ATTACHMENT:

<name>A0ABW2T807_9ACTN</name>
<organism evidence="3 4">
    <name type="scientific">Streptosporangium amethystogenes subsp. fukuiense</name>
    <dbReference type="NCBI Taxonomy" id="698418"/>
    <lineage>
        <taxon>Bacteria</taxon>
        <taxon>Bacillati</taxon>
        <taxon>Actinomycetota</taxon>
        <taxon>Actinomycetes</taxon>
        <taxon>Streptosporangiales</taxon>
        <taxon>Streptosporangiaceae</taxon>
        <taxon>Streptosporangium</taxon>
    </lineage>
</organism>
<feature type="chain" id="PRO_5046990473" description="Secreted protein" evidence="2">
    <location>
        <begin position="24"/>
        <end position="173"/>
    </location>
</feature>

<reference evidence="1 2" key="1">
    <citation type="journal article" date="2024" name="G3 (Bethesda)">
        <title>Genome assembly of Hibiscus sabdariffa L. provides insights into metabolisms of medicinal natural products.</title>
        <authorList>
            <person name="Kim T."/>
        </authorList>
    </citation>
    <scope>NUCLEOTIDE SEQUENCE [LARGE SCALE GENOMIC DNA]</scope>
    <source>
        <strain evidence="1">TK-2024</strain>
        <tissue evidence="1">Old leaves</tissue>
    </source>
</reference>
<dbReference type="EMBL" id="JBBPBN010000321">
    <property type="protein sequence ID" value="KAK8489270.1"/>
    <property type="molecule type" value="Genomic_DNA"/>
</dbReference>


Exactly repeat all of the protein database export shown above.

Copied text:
<name>A0ABW2T807_9ACTN</name>
<organism evidence="3 4">
    <name type="scientific">Streptosporangium amethystogenes subsp. fukuiense</name>
    <dbReference type="NCBI Taxonomy" id="698418"/>
    <lineage>
        <taxon>Bacteria</taxon>
        <taxon>Bacillati</taxon>
        <taxon>Actinomycetota</taxon>
        <taxon>Actinomycetes</taxon>
        <taxon>Streptosporangiales</taxon>
        <taxon>Streptosporangiaceae</taxon>
        <taxon>Streptosporangium</taxon>
    </lineage>
</organism>
<feature type="chain" id="PRO_5046990473" description="Secreted protein" evidence="2">
    <location>
        <begin position="24"/>
        <end position="173"/>
    </location>
</feature>

<reference evidence="1 2" key="1">
    <citation type="journal article" date="2024" name="G3 (Bethesda)">
        <title>Genome assembly of Hibiscus sabdariffa L. provides insights into metabolisms of medicinal natural products.</title>
        <authorList>
            <person name="Kim T."/>
        </authorList>
    </citation>
    <scope>NUCLEOTIDE SEQUENCE [LARGE SCALE GENOMIC DNA]</scope>
    <source>
        <strain evidence="1">TK-2024</strain>
        <tissue evidence="1">Old leaves</tissue>
    </source>
</reference>
<dbReference type="EMBL" id="JBBPBN010000321">
    <property type="protein sequence ID" value="KAK8489270.1"/>
    <property type="molecule type" value="Genomic_DNA"/>
</dbReference>